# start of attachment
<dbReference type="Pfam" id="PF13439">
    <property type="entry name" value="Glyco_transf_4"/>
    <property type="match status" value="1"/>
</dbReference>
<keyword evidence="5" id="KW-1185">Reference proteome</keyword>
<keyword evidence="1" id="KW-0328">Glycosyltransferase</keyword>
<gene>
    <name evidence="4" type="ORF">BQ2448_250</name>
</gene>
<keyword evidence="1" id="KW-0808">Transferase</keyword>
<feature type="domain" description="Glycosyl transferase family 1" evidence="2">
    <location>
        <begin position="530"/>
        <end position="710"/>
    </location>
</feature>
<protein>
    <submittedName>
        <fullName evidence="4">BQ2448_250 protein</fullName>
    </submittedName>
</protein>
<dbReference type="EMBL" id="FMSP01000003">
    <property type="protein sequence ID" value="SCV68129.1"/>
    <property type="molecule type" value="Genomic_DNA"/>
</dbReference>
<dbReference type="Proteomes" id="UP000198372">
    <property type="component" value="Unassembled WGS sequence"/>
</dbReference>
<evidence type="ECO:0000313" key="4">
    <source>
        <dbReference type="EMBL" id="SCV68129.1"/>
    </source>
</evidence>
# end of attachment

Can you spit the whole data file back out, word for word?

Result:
<dbReference type="Pfam" id="PF13439">
    <property type="entry name" value="Glyco_transf_4"/>
    <property type="match status" value="1"/>
</dbReference>
<keyword evidence="5" id="KW-1185">Reference proteome</keyword>
<keyword evidence="1" id="KW-0328">Glycosyltransferase</keyword>
<gene>
    <name evidence="4" type="ORF">BQ2448_250</name>
</gene>
<keyword evidence="1" id="KW-0808">Transferase</keyword>
<feature type="domain" description="Glycosyl transferase family 1" evidence="2">
    <location>
        <begin position="530"/>
        <end position="710"/>
    </location>
</feature>
<protein>
    <submittedName>
        <fullName evidence="4">BQ2448_250 protein</fullName>
    </submittedName>
</protein>
<dbReference type="EMBL" id="FMSP01000003">
    <property type="protein sequence ID" value="SCV68129.1"/>
    <property type="molecule type" value="Genomic_DNA"/>
</dbReference>
<dbReference type="Proteomes" id="UP000198372">
    <property type="component" value="Unassembled WGS sequence"/>
</dbReference>
<evidence type="ECO:0000313" key="4">
    <source>
        <dbReference type="EMBL" id="SCV68129.1"/>
    </source>
</evidence>